Situation in Burundi still very fragile, Secretary-General warns
The fresh outbreak of fighting in Burundi could roll back valuable progress made since a peace agreement was reached in 2000, Secretary-General Ban Ki-moon cautioned in a new report made public today.
“The recent rapid relapse into violent conflict is alarming evidence of the extreme fragility of the situation in Burundi,” Mr. Ban wrote in his report, covering the period from 23 November last year to 7 May, to the Security Council.
Strongly condemning the continued deadly clashes between the Government and the Palipehutu-FNL – the last major rebel hold-outs after the end of the brutal civil war between the Hutu majority and the Tutsi minority – he said that “nothing justifies the loss of innocent lives resulting from this fighting.”
More than 100 people have been killed in and around the capital Bujumbura in the past few weeks, despite the signing of the Comprehensive Ceasefire Agreement in 2006.
The Secretary-General warned that unless this pact is not “put back on track, the new cycle of violence could undo all the gains painstakingly made by the people of Burundi since the signing of the Arusha Agreement eight years ago.”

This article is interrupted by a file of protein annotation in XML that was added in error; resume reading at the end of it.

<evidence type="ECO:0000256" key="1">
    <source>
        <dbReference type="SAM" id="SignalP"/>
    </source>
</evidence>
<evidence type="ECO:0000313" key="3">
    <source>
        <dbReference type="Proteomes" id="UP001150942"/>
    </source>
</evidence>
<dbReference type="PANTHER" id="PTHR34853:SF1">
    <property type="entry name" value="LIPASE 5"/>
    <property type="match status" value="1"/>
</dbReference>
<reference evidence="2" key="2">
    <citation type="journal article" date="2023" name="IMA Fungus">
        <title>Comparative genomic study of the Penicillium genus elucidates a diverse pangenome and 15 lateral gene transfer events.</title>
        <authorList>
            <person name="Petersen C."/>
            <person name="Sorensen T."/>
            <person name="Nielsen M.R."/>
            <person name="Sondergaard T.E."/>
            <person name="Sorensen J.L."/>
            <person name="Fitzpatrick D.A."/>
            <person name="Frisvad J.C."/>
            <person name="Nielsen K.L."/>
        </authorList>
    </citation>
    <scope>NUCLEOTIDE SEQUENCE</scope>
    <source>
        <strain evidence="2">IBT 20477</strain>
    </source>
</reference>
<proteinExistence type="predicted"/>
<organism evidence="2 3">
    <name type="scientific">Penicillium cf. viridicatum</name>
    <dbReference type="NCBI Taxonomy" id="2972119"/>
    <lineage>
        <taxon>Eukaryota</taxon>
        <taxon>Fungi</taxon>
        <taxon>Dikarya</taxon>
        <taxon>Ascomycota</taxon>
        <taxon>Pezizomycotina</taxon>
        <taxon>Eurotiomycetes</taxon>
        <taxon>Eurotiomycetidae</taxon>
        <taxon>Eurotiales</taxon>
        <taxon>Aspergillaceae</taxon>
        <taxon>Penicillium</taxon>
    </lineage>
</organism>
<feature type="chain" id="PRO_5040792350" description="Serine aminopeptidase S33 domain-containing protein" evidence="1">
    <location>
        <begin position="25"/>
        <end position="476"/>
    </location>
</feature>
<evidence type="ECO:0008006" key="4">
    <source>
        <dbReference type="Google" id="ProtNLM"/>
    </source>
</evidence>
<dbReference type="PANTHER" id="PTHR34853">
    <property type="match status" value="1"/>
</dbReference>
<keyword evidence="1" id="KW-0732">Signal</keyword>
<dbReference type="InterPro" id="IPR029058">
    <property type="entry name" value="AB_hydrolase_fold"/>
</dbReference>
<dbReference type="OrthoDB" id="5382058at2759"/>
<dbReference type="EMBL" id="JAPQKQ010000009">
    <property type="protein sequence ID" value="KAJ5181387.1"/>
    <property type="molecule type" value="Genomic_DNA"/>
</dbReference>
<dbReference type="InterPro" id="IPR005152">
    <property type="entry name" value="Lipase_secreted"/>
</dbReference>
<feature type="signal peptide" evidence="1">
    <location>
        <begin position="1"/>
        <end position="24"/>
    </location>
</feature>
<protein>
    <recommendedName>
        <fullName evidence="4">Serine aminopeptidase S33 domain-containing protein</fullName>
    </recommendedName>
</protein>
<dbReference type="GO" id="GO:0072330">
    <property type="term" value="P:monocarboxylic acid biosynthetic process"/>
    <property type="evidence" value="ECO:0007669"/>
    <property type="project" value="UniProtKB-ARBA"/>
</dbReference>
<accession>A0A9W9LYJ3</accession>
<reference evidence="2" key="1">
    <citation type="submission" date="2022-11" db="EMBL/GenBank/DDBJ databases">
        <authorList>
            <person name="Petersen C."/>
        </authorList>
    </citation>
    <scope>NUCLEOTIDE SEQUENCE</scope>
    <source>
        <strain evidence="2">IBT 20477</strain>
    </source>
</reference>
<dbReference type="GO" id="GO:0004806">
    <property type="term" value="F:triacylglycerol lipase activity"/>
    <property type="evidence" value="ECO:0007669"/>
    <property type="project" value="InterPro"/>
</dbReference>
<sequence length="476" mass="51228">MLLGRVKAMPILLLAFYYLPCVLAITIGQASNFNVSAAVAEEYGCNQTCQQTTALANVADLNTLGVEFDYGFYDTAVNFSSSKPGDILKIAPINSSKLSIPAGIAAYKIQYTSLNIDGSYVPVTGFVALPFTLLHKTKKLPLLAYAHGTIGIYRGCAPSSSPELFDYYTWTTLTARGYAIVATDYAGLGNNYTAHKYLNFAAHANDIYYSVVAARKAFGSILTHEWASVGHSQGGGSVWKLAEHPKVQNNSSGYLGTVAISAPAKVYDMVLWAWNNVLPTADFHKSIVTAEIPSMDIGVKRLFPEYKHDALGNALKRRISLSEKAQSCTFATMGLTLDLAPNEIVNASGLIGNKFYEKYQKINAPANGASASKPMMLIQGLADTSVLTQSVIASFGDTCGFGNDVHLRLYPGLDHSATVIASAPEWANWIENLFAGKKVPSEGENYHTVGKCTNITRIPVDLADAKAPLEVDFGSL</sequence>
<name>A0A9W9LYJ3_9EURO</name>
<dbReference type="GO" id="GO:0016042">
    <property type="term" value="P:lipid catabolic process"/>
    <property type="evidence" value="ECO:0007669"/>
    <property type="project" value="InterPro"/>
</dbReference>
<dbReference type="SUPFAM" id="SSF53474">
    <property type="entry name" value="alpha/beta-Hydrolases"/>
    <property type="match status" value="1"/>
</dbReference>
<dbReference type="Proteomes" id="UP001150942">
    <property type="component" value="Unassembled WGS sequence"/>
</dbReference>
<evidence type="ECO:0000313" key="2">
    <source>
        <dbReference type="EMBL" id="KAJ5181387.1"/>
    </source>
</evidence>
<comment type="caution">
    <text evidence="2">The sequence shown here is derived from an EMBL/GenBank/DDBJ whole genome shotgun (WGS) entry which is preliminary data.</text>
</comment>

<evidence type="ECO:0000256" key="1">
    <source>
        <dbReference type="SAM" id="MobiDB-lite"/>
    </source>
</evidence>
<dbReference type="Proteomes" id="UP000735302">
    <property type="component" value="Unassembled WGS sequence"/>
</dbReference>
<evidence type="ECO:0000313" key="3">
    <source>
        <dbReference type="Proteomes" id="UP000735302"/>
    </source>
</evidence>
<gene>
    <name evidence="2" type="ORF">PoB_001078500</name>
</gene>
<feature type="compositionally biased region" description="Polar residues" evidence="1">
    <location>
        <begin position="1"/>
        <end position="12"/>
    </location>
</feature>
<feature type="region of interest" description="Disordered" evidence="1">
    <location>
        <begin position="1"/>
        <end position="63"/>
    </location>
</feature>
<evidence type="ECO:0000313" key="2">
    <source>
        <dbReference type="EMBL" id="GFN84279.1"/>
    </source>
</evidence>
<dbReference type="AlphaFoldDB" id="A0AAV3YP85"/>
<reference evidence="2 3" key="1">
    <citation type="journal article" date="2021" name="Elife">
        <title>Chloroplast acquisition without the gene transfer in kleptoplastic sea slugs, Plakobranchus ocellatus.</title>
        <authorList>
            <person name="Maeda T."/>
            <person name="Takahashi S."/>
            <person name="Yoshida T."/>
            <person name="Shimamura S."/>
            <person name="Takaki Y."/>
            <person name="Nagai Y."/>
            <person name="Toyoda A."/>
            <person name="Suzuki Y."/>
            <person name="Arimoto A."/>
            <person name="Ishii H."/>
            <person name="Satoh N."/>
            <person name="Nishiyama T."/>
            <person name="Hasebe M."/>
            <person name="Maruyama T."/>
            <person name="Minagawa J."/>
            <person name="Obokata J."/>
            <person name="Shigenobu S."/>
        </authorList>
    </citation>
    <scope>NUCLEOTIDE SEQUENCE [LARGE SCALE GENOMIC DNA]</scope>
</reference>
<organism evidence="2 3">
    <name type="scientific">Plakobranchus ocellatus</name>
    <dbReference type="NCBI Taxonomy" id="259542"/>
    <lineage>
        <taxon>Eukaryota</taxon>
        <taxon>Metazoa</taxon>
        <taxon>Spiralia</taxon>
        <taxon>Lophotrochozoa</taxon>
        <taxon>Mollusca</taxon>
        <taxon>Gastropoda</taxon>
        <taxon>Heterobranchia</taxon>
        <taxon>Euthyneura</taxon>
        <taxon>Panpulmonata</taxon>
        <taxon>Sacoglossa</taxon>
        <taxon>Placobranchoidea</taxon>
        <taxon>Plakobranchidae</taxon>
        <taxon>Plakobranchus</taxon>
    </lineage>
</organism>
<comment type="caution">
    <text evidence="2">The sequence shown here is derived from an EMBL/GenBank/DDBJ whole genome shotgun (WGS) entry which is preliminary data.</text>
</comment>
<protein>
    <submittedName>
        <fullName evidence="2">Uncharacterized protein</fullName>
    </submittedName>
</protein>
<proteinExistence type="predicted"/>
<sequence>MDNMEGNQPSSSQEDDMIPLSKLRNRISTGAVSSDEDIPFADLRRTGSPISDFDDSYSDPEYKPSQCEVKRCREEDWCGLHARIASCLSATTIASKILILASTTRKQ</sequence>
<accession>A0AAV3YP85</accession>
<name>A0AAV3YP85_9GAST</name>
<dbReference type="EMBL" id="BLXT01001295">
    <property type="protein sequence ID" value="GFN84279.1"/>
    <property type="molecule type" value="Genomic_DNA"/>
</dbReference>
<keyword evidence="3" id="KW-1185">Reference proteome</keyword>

Furthermore, he voiced concern that the resumption of hostilities and political instability in the small Central African nation could threaten the stability of neighbouring States and the entire Great Lakes region.
Ultimately, the responsibility for ending over 10 years of clashes rests with the Government and the FNL, Mr. Ban stressed, calling on both parties to end fighting and jump-start dialogue in a bid to push the peace process forward.
He urged the FNL to return to Burundi and take part in the Joint Verification and Monitoring Mechanism and the Political Directorate, which are components of the ceasefire, while appealing to the Government to prioritize that Agreement’s implementation.
In addition to putting the ceasefire into place and breaking the political stalemate, the Secretary-General said other issues spurring insecurity must be tackled.
Reintegration of ex-fighters must press ahead, and “in an environment characterized by abject poverty, high unemployment, and sharply rising fuel and food prices, former combatants are likely to turn to violent crime or join armed elements,” he said, adding that the current global food crisis is also a cause for concern.
On human rights, the report noted that while numbers of violations committed by the national defence forces remained the same, those committed by the police have risen while new cases of torture and summary executions by the national intelligence service have been reported.
Mr. Ban welcomed the work of the UN Peacebuilding Commission, established to help countries recovering from war from sliding back into conflict, for its “valuable support to efforts at promoting stability in Burundi.”